[ hawrd, hohrd ]
/ hɔrd, hoʊrd /
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See synonyms for: horde / hordes on Thesaurus.com


a large group, multitude, number, etc.; a mass or crowd: a horde of tourists.
a tribe or troop of Asian nomads.
any nomadic group.
a moving pack or swarm of animals: A horde of mosquitoes invaded the camp.

verb (used without object), hord·ed, hord·ing.

to gather in a horde: The prisoners horded together in the compound.



In effect, this quiz will prove whether or not you have the skills to know the difference between “affect” and “effect.”
Question 1 of 7
The rainy weather could not ________ my elated spirits on my graduation day.

Origin of horde

First recorded in 1545–55; earlier also hord, horda, ultimately from Czech, Polish horda, from Ukrainian dialect gordá, Ukrainian ordá, Old Russian (originally in the phrase Zolotaya orda “the Golden Horde”), via Mongolian or directly from Turkic ordu, orda “royal residence or camp” (later, “any military encampment, army”); cf. Urdu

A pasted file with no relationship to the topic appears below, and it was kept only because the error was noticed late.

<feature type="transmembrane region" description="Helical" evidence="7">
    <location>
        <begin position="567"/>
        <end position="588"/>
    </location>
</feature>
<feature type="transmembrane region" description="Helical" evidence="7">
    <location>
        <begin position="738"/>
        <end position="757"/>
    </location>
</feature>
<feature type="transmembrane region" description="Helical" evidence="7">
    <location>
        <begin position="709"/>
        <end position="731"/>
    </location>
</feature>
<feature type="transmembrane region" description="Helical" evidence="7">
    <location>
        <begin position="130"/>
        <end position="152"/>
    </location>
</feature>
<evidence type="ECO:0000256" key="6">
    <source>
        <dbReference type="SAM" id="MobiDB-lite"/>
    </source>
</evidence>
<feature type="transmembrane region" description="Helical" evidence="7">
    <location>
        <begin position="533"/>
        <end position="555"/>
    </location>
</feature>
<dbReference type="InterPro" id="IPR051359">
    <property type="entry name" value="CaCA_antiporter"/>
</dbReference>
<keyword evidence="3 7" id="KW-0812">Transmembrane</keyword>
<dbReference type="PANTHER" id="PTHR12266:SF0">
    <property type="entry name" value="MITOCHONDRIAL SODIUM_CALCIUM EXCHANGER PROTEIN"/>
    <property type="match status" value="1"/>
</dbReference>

hoard, horde
Dictionary.com Unabridged Based on the Random House Unabridged Dictionary, © Random House, Inc. 2021

British Dictionary definitions for horde

/ (hɔːd) /


a vast crowd; throng; mob
a local group of people in a nomadic society
a nomadic group of people, esp an Asiatic group
a large moving mass of animals, esp insects


(intr) to form, move in, or live in a horde
C16: from Polish horda, from Turkish ordū camp; compare Urdu
Horde is sometimes wrongly written where hoard is meant: a hoard (not horde) of gold coins
Collins English Dictionary - Complete & Unabridged 2012 Digital Edition © William Collins Sons & Co. Ltd. 1979, 1986 © HarperCollins Publishers 1998, 2000, 2003, 2005, 2006, 2007, 2009, 2012
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